MERS: What You Should Know

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As the number of cases of Middle East Respiratory Syndrome (MERS) in South Korea approaches 100 (with 7 deaths), the virus has begun to receive serious attention. The World Health Organization has begun a joint mission with the Korean government to analyze the virus and formulate an organized and effective response to it.

First identified three years ago, MERS is caused by a coronavirus called MERS-CoV. This virus comes from the same family that caused the SARS (Severe Acute Respiratory Syndrome) epidemic in Asia some years back. MERS originated in the Middle East and has been linked to respiratory disease in camels: A recent study reports that 75% of camels in the area have evidence of past exposure to the virus. Little, however, is known about methods of transmission. To date, there have been about 1200 cases of MERS in 25 countries, almost all in the Middle East or in travelers from that area.

(Note: When I wrote about MERS last year, there were 572 total cases in 15 countries)


Once infected with Middle East Respiratory Syndrome, the patient begins to show signs of the disease in 10-12 days. Symptoms of MERS-CoV infection include fever, productive cough, nasal congestion, and shortness of breath. Some cases present with gastrointestinal symptoms like nausea, vomiting, and diarrhea. If the patient worsens, pneumonia (an infection of the lung) and kidney and other organ failures occur.

The disease carries with it a 30% death rate. In comparison, the mortality from SARS, in comparison, was 9-12%. Clearly, it’s a disease to be reckoned with. The question is: How likely is MERS to become a widespread epidemic?


In South Korea, the disease is evoking a similar response to the Ebola epidemic of last year. Healthy people are wearing face masks in public, and even fashionable weddings feature them as accessories. Neighboring territories are cautioning its citizens against travel to affected areas, and school closures number in the thousands.

First, the good news: Most of the severe cases and deaths have occurred in the elderly or infirm, such as those with diabetes or heart conditions. Healthy young people have, for the most part, been immune although one teenager was recently found to be infected.

Almost all cases have traveled to Saudi Arabia recently or have had close contact with someone who has. If you’re not in this group, the odds of contracting the infection are minimal. Right now, the highest risk occurs in people who work or are currently admitted as a patient in certain South Korean hospital wards.

Now, the bad news: The MERS virus is a concern because it originates from an area where there are many overseas foreign workers. As a result, it is popping up in places far from the Middle East (like South Korea) due to commercial air travel. This includes the United States, where there have been 3 documented cases in the past. Not an encouraging sign for an infection for which there is no known treatment or cure.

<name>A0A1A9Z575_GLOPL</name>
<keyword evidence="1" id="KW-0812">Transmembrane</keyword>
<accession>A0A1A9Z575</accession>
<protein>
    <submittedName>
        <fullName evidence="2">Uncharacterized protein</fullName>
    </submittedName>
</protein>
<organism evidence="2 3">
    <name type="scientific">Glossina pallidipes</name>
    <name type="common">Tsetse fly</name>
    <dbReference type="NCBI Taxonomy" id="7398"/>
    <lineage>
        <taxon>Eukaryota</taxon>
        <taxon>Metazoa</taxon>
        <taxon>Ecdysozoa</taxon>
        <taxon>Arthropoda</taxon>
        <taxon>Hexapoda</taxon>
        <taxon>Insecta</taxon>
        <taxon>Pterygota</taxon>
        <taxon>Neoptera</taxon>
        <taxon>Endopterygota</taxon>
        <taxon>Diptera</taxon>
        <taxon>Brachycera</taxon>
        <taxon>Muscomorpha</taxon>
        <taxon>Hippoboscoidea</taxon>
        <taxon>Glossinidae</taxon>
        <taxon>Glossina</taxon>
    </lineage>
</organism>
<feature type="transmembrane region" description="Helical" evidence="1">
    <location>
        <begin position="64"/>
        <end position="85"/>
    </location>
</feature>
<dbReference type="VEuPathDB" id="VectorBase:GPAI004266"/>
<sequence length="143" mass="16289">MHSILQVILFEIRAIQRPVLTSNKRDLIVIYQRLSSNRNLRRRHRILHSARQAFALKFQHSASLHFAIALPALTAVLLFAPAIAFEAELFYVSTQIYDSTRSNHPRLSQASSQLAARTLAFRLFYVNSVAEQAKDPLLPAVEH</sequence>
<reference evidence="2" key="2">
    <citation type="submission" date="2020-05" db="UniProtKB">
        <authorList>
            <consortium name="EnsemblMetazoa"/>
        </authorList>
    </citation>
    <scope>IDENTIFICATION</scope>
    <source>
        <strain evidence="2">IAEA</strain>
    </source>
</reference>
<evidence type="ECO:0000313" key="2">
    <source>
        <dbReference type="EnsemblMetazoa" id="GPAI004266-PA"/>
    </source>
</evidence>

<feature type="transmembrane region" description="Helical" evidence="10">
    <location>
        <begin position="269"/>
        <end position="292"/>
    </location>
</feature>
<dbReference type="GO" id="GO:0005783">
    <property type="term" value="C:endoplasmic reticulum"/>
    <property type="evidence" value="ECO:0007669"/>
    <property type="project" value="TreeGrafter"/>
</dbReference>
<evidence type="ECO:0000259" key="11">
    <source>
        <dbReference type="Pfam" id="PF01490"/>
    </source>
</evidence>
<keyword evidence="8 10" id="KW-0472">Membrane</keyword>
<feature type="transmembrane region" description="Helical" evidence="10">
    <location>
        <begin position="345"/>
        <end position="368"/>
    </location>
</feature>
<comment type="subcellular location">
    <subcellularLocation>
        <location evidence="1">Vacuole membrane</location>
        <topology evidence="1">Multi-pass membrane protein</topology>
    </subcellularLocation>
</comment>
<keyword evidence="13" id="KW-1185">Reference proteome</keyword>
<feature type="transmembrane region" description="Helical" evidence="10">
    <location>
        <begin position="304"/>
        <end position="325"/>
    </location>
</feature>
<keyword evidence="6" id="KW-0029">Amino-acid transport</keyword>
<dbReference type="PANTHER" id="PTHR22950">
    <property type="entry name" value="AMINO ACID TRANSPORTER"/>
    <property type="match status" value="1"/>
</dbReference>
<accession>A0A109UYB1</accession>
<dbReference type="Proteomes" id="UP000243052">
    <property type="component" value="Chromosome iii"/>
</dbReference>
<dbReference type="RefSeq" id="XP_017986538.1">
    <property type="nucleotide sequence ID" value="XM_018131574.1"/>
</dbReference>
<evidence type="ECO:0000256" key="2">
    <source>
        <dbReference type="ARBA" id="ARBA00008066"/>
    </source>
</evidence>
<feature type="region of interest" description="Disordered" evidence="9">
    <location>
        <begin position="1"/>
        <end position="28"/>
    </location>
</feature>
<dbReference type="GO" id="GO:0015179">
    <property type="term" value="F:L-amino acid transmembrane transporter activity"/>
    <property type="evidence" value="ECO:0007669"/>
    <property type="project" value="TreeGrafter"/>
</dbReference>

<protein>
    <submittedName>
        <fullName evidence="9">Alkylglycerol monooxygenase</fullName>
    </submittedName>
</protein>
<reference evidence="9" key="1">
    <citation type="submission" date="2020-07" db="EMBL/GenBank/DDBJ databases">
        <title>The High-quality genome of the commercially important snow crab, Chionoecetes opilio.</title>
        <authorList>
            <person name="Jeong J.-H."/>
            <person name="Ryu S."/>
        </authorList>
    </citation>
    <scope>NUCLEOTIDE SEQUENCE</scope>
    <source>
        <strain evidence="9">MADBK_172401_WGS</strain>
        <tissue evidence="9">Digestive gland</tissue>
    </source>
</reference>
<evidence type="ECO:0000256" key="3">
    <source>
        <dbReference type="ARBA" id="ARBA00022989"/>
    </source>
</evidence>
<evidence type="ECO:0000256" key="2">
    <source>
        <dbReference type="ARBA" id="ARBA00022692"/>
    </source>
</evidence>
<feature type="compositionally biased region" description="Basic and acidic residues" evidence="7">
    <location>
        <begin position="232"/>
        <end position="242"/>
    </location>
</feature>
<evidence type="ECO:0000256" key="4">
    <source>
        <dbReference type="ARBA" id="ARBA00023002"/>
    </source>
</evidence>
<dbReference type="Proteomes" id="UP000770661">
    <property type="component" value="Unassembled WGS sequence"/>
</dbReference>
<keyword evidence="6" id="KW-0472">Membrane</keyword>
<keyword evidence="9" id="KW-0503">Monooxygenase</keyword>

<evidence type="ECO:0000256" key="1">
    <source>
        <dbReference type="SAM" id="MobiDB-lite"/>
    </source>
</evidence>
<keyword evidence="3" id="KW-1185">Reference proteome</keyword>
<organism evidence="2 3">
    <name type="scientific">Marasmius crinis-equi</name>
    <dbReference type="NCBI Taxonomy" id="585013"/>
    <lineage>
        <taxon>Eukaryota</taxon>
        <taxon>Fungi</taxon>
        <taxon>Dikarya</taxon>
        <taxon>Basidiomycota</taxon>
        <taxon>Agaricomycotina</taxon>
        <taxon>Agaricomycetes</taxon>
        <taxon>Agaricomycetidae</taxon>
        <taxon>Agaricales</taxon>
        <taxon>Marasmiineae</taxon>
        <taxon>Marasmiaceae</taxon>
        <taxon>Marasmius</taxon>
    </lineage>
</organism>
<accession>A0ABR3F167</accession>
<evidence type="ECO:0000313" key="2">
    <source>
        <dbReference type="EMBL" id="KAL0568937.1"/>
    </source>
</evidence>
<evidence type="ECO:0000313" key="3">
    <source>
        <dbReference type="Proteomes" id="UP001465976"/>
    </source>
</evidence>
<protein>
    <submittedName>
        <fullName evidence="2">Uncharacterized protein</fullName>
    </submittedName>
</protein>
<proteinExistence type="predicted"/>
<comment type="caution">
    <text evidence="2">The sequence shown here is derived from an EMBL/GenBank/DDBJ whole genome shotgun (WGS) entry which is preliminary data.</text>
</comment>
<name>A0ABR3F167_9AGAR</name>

Another issue is that MERS-CoV virus has been identified in people who had no any symptoms whatsoever. A lack of symptoms makes it difficult to identify who is carrying the disease and who can pass it to others. Also, few physicians outside the area of origin easily recognize the illness. The original MERS victim in South Korea went to four different medical facilities with symptoms (that is, contagious) before he was finally diagnosed.

The last concern is that, because we know so little about the illness, there’s no set of guidelines certain to be effective against spread of the virus. You might remember the trial-by-error process employed by the Center for Disease Control (CDC) when an Ebola patient turned up in Texas last year. Eventually, we figured out the best way to prevent contagion, but not before some health workers were infected.


How can you protect yourself from MERS? We don’t really know as of yet, but general precautions against respiratory infections are a good start:

• Wash hands often with soap and water. If soap and water are not available, use an alcohol-based hand sanitizer.
• Cover your nose and mouth with a tissue during coughs or sneezes; dispose of used tissues safely.
• Avoid touching eyes, nose, and mouth with your hands.
• Avoid close contact with sick people.
• Clean and disinfect counters, doorknobs, and other frequently touched surfaces.

It’s too early to tell if MERS will be the next great pandemic. I doubt it, personally, but it’s certainly worth monitoring the outbreak’s progress. It’s even more important to be ready to deal with any infectious disease that might invade your neighborhood. Knowledge of good respiratory hygiene and having supplies like N95 masks and gloves in your medical kit will give you a head start on staying healthy.

For my article on face masks as protection against contagious illness, click the link below:

Joe Alton, MD

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